Anthony Scaramucci is the co-founder of SkyBridge Capital and the SALT Conference. Brett Messing is the president and chief operating officer of SkyBridge. The opinions expressed in this commentary are their own.
Smart investing is about balancing risk and reward. Typically, when analyzing potential pluses and minuses, financial professionals consider the fundamentals: How has the investment performed over time? What are the market trends? Do the company valuations look strong?
Until recently, as an investment, bitcoin has had unique and pronounced risks, but that’s changing, with new rules and regulations that have spurred wider institutional adoption.
Throughout its 12-year history, the world’s most valuable cryptocurrency has faced extreme volatility, with prices rising and falling as much as 10% on any given day — reaching an all-time high of more than $41,000 earlier this month. Beyond wild price swings, bitcoin also has structural issues that most asset classes don’t have to consider, like lost or stolen password keys, which can wipe out someone’s entire investment.
Fortunately, bitcoin’s rapid growth has caused government and institutions to step in and address many of the risks associated with the digital currency, with the US Office of Comptroller of Currency authorizing banks and custodians to provide cryptocurrency services, which eliminate these types of problems.
In short, bitcoin has matured — though it’s still in an early adoption phase — and now offers significant long-term value.
Since the onset of Covid-19, the federal government has allocated nearly $4.5 trillion in spending for direct payments to individuals, enhanced unemployment, small business loans and other types of financial supports — with more likely to come, as detailed in President Biden’s proposed $1.9 trillion relief package. Though deficit spending is necessary for the long-term health of the economy, it also poses potential for inflation. In the past four years alone, the national debt rose about $7.6 trillion to $27 trillion.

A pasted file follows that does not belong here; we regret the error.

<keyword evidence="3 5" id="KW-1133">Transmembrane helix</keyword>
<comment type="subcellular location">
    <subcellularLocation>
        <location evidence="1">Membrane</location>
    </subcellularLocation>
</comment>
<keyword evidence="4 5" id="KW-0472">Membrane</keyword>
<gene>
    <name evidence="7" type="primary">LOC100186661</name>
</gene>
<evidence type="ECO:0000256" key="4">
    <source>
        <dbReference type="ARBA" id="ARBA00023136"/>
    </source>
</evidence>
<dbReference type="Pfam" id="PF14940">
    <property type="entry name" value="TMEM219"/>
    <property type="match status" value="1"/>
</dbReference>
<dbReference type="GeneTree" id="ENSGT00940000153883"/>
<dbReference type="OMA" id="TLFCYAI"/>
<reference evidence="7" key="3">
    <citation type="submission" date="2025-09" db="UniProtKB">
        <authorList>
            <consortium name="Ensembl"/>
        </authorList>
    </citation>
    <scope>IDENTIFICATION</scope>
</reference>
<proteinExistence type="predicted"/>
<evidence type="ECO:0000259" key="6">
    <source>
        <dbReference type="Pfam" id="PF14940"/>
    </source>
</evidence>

To hedge against this type of volatility, many investors are scooping up bitcoin, which, because of its very nature, is impervious to inflation. There can ever only be 21 million bitcoins in existence, due to a stipulation in its source code. By the law of supply and demand, that makes bitcoin a limited — and in-demand — asset.
At the same time, increased regulations, improved infrastructure and access to financial institutions — like Fidelity — that hold investors’ money have made bitcoin investments as safe as owning bonds and commodities like gold, which are also used to balance portfolios.
When gold rallied from 2001 to 2011, it was largely because the era of tight monetary policy had come to an end due to the Fed reducing the funds rate targets. In 2012, the value of gold fell when fears of inflation receded and the stock market soared.
You might then ask: If bitcoin is volatile, how can it also guard against volatility? Though bitcoin has experienced dramatic price shifts over the years, much of that movement can be attributed to the newness of the asset class and lack of regulation. Today, that’s changing with recently enacted regulations coupled with the entrance of large players, including macro funds, large hedge funds and life insurance companies, no doubt drawn to the more stable environment. While price fluctuations aren’t going to go away entirely, we view bitcoin as a long-term value proposition that should only grow over time.
With major institutions now bullish on bitcoin, investors may have a different worry — that they’ve effectively missed the boat. But history proves otherwise. Amazon is one of the most valuable companies in the world. In each of Amazon’s first 12 years, the stock’s high price was, on average, more than double its open price. But investing in Amazon over the last 12 years has remained highly profitable.
When investing in an emerging asset class, there is always an inflection point — a moment where there is enough of an infrastructure to allow for wider adoption while still leaving room for appreciation. We believe that we’re at that moment with bitcoin.
The strongest indicator of bitcoin’s value is the sheer size of its market capitalization — more than $600 billion. If we were to look at that through the prism of the S&P 500, it would make bitcoin a top 10 company in the world, having gone from zero to half a trillion in just 12 years. Only a few companies, like Facebook and Tesla, have grown that fast.
When the world is spinning out of control, it’s natural to want to invest in something tangible, like gold. But bitcoin is valuable because of — not despite — it’s intangibility. You can always mine for more gold. Bitcoin is unique among assets as the first store of value in the world where supply is completely unaffected by increased demand.